Wednesday, October 13, 2010


Yesterday I did something I rarely do and while doing it I did something I rarely do--I didn't tell the whole truth in what I was after.

A Mac web site was offering a free copy of Adobe's Premium Design Suite if your name was "drawn" in some contest they were having. Since this past weekend I switched much of my heavy duty publishing work to a higher speed and functionally even more capable machine I became aware (I knew this was coming) that I would need newer versions of Photoshop, Illustrator and possibly a couple other things. Hence I am still working "split screen." I.e., doing some things on the G4 and other things (such as learning software for the catalog making process of using images, as well as The Chess Reports) on the G5. I don't know when I will be able to afford to do that kind of upgrade without "winning" that design suite... haha.

So, I clicked on the link and was taken to some place to do a 4 question survey. Easy, right? Almost. I answered one question feebly. That is, the "truth" was less than what I knew they wanted to hear. Thing is, to me it was unimportant enough that I don't even recall what the question was. I just knew I "fudged." Why? Because if I didn't answer it the way I perceived they wanted me to answer it (i.e., other than that I was there to win something for FREE), my survey answers would be tossed into the bone pile. (Like Publishers Clearing house had done when thousands upon thousands of people who answered, but who didn't subscribe to anything, had their names put into a dumpster!)

I've had regrettable experiences with this:
A. My girlfriend in the late 80s suggested I write a jingle for a hair care company and possibly we could win a Trip for Two to Las Vegas if "we" won (somehow). It was fun, a little exasperating, but I did, sent it in... and she was happy. Six months later, in the same women's magazine, they published the winner's name (it wasn't us). She said to me, "Doesn't that look like the headline jingle you wrote?" I thought about it and said, "Yes, it does." Screw me!

B. I read in a trade magazine about businesses who encourage business people, at a "show," to drop their business card in a fishbowl, with the chance of winning some big prize if their name was drawn. Problem was, it was fixed (it's not illegal). The "winner" would be someone they were trying to solicit future business from.

C. MacWeek. A journal for the Mac computer industry. If you had certain qualifications, you could get a FREE subscription for a year. I would fill out those cards and never got a subscription, ever, 3-4 times, until I gave up. It occurred to me that to "qualify" I MUST be someone of influence at the top of a sizable company (such as CEO, chief buyer, etc.) The key word is "sizable" company--i.e., spends a lot of money (hundreds of thousands of dollars). Over the years I've bought close to 30 computers and systems for my businesses, about half Mac and half PC. I've bought lots of hard drives, fonts, scanners, printers, modems, etc. in the dozens (quantities) and tens of thousands of dollars. But that wasn't enough. Later they changed their name to eWeek and I still pay no attention to them. They had already "lost" me.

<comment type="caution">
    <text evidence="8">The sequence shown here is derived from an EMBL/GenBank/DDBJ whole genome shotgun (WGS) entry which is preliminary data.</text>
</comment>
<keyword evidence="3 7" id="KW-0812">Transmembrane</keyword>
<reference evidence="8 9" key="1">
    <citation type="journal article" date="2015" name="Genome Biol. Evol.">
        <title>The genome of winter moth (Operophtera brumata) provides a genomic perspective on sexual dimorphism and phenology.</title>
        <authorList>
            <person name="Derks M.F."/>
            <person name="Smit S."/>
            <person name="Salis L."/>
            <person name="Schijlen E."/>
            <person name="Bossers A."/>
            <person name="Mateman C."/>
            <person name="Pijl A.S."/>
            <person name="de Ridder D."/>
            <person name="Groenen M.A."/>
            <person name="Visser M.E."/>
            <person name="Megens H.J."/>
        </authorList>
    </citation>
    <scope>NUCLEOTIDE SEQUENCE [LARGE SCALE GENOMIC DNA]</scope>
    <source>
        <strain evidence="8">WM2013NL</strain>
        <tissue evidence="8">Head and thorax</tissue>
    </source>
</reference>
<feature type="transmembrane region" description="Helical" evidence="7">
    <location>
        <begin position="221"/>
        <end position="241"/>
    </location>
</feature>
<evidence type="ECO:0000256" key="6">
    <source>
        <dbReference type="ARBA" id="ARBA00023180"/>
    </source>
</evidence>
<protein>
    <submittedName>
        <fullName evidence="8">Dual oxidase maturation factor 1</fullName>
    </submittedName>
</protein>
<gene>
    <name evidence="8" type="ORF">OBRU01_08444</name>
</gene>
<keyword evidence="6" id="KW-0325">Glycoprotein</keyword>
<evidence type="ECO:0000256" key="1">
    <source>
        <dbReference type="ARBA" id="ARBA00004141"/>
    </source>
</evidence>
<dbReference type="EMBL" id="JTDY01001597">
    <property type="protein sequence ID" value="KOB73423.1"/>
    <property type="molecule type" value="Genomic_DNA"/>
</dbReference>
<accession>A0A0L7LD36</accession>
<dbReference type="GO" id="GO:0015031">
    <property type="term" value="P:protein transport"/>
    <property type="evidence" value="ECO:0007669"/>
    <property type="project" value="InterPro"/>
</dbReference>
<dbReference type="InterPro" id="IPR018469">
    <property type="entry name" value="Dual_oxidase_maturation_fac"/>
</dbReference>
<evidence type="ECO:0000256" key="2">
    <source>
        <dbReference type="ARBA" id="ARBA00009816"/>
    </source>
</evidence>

D. In my own businesses I would have drawings for merchandise from my store(s) and invariably the winner would be someone(s) I didn't know, from out of town, never would see again, etc. But they were weren't rigged although they may have looked that way from the customer's viewpoint. (Groceries stores where I live would have Big Prizes and it was always someone who was passing by that day who won! Casinos here would have jackpot prizes and 1 out of 10 or 20 winners would actually be from around here!)

Now for the Flip side... I think.

Now for the Last Chess Clinic we have Ron Suarez, who I didn't know, but who has since become a customer. He won the Jackpot Prize for next year's event, whatever it is (I haven't had time to work on it).

Earl Zismer won the DVD package set for Black and White Shockers (he wrote and told me he was on a roll!). I've known Earl for years.

The last drawing, for which there were a bunch of prizes offered, and which ended Sept. 16th, sad to say, I haven't done yet! It should happen this week. I've been so busy taking care of the management of the Clinic, newsletters, and books, it has slipped my mind... and while all that was going on, I literally have seen very few people who I could ask to draw names! But I will.

So in case you are wondering, this will be done this week. And yes, it's ALWAYS above board unlike some of the examples I've listed earlier. Good news for the winners--soon.

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